However, there was a much greater distinction in terms of employment. The EU-27 rubber and plastics manufacturing sector was the only manufacturing (NACE Section D) subsection in which there was employment growth in the ten years through to 2007, rising at an average rate of 0.7 % per year. This contrasted with relatively persistent employment declines (at an average 1.2 % per year) for total industry.
Unlike many other industrial sectors, and more in line with the non-financial business economy as a whole, a majority (57.4 %) of both the value added generated by the rubber and plastics manufacturing sector in the EU-27 and its workforce (64.1 %) came from small and medium-sized enterprises (those employing less than 250 persons). However, within small and medium-sized enterprises, micro-enterprises (employing less than 10 people) provided a particularly low proportion of value added (4.8 %) and the workforce (7.8 %) – the relative difference being made up by medium-sized enterprises (those employing between 50 and 249 persons). Although the apparent labour productivity of rubber and plastics manufacturing enterprises rose through the size groups, there were also diminishing productivity gains. This contrasted with industry as a whole, where productivity gains accelerated through the size classes.
The size structure of the rubber and plastics manufacturing sector was somewhat atypical in Germany and France (the two countries with the highest levels of output), as well as the Czech Republic (one of the most specialised Member States) in 2006, as all three of these Member States reported that large enterprises (employing 250 or more persons) generated a majority of sectoral value added in 2006.
A clear majority (71.5 %) of the rubber and plastics manufacturing sector’s workforce was male; this figure was above the average (64.9 %) for the whole of the EU-27 non-financial business economy in 2007. There was also a more notable prevalence of full-time work in the rubber and plastics manufacturing sector (93.9 % compared with 85.7 % for the non-financial business economy). In contrast, the age structure was fairly similar, albeit with a slightly higher majority (56.5 % compared with 53.7 %) of workers in the rubber and plastics manufacturing sector aged between 30 and 49 years old.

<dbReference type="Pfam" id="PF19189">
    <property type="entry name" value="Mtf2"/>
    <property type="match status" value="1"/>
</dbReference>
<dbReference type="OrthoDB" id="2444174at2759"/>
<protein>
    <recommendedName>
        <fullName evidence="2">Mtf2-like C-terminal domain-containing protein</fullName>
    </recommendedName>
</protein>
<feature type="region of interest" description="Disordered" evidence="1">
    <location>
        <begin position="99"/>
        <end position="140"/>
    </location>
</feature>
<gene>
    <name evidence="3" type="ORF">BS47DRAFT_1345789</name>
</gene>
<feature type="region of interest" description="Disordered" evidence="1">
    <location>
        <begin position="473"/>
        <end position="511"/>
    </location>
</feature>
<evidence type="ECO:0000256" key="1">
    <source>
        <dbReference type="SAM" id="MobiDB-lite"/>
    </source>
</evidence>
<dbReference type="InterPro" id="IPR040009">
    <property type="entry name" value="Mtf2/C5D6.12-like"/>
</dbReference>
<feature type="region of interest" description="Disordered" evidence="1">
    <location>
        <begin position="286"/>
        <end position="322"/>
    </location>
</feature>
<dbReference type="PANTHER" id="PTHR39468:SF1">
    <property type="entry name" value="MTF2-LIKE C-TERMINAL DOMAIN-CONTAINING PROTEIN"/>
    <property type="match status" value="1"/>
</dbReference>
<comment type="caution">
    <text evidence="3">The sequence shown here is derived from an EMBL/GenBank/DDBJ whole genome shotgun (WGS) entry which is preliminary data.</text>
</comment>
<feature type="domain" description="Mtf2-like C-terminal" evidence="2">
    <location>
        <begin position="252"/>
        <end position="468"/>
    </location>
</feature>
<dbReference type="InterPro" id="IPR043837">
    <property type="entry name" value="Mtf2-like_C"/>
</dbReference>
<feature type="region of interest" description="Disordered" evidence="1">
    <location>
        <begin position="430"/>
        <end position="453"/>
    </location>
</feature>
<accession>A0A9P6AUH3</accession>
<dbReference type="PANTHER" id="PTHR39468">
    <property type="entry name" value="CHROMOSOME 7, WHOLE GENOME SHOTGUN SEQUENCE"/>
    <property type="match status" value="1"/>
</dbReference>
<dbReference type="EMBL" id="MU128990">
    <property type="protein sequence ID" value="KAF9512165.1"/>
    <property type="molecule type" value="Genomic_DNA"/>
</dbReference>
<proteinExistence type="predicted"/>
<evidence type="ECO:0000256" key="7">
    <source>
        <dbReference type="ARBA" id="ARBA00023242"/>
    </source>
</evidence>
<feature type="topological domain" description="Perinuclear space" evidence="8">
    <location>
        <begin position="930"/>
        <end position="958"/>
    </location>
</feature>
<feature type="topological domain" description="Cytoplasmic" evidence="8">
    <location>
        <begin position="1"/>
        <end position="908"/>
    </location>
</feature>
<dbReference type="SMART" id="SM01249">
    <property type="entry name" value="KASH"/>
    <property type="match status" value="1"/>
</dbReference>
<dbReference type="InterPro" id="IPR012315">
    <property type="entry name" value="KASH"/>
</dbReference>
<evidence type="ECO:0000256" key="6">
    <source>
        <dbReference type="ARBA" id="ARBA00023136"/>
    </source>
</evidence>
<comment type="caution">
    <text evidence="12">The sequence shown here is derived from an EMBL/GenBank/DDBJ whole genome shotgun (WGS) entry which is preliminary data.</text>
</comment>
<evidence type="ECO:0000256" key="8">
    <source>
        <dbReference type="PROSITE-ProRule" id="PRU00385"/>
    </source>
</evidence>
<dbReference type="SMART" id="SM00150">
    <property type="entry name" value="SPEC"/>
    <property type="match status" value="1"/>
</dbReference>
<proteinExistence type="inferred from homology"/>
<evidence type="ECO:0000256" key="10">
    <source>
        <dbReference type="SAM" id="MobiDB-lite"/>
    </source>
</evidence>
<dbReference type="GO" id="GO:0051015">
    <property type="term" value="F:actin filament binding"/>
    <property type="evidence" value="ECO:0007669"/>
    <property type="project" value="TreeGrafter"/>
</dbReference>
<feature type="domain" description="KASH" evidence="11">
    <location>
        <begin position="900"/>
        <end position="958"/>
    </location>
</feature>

These employment characteristics for the EU-27 as a whole were also observed in most of the Member States. The proportion of men in the workforce was as much as 10 to 20 percentage points higher than the non-financial business economy average in the Netherlands, Spain, Belgium, the United Kingdom, Latvia, Ireland, Cyprus and Luxembourg. However, it was lower than the non-financial business economy average in Hungary and particularly in Estonia, which was the only Member State where women formed a majority (51.3 %) of the rubber and plastics manufacturing sector’s workforce.
As with many other industrial activities in Denmark and the Netherlands, the proportion of young workers under the age of 30 in the rubber and plastics manufacturing sector was well below (about ten percentage points less) the share of this age group across their respective non-financial business economies. In contrast, there were relatively high proportions of young persons working within rubber and plastics manufacturing in Bulgaria and particularly Poland. Indeed, in the latter, young workers represented a little over a third (36.0 %) of the workforce in this sector, the highest proportion among the Member States.
Expenditure, productivity and profitability
Just under four fifths (79.2 %) of operating expenditure in the EU-27’s rubber and plastics manufacturing sector went on purchases of goods and services in 2006, a slightly lower proportion than the average (83.9 %) across the whole of the non-financial business economy.
Tangible investment was EUR 11.8 billion in 2006, representing 1.1 % of total investment across the non-financial business economy of the EU-27. This was a lower share than the rubber and plastics manufacturing sector’s contribution to total value added, resulting in an investment rate (15.1 %) that was lower than the non-financial business economy average (18.4 %). Among the Member States, investment rates in the rubber and plastics manufacturing sector were between 10 and 15 percentage points lower than average rates for the respective non-financial business economies of Belgium, Portugal, Sweden, Denmark, Slovenia, Slovakia and Lithuania. In contrast, rates were considerably higher in Poland (33.3 % compared with 19.5 % in 2005) and, in particular, Bulgaria (84.0 % compared with 56.7 %).